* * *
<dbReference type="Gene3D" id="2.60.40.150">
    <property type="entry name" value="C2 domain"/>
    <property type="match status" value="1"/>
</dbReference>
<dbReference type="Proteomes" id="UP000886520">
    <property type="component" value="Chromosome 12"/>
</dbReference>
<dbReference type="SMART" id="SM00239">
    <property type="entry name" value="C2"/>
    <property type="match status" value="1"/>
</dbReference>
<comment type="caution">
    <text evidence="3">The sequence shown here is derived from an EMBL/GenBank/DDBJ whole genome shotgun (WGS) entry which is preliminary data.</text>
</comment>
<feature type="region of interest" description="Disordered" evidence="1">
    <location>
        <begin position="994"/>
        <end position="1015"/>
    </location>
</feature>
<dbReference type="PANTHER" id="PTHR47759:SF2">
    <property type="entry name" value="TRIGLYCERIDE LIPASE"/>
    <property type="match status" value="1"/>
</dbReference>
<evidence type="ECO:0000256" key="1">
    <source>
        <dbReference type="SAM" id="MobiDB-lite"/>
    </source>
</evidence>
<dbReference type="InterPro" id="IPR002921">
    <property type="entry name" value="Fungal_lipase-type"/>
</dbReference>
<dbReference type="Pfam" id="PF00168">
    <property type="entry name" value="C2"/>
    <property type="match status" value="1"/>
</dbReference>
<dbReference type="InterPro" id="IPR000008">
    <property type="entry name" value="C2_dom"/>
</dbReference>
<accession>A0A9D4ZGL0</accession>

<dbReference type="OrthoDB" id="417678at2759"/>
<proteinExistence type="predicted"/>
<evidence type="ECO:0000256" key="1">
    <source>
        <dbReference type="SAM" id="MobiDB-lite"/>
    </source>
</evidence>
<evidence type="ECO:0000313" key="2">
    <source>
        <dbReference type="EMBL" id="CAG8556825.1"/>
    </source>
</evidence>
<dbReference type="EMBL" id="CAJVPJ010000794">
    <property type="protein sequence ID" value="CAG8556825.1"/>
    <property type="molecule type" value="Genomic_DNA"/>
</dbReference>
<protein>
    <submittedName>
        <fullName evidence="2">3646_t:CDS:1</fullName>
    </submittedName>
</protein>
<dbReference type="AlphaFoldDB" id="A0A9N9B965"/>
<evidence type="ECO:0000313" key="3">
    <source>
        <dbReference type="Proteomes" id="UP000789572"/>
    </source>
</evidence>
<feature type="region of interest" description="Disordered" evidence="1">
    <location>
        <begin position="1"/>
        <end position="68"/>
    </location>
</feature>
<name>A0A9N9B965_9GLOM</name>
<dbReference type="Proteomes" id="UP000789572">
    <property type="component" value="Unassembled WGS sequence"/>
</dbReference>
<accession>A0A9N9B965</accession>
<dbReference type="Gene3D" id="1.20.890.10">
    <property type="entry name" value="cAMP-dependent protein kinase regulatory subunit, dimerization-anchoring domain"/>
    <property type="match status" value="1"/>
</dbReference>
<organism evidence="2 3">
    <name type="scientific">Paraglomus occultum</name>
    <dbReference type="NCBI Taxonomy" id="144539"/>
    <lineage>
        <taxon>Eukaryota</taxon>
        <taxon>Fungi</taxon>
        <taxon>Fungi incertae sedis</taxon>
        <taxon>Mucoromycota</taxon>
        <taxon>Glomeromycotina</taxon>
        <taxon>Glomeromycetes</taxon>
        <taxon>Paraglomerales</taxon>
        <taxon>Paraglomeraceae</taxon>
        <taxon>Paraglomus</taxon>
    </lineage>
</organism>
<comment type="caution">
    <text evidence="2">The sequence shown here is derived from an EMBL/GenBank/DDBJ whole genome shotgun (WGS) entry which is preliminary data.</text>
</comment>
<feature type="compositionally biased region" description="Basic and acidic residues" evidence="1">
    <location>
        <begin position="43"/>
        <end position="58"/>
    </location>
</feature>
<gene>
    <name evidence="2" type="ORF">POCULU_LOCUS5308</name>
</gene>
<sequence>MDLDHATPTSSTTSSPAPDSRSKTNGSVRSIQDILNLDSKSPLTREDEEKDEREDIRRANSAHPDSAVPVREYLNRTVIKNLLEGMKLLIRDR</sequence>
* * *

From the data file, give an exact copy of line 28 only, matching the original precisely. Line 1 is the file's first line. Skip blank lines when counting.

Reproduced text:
    </source>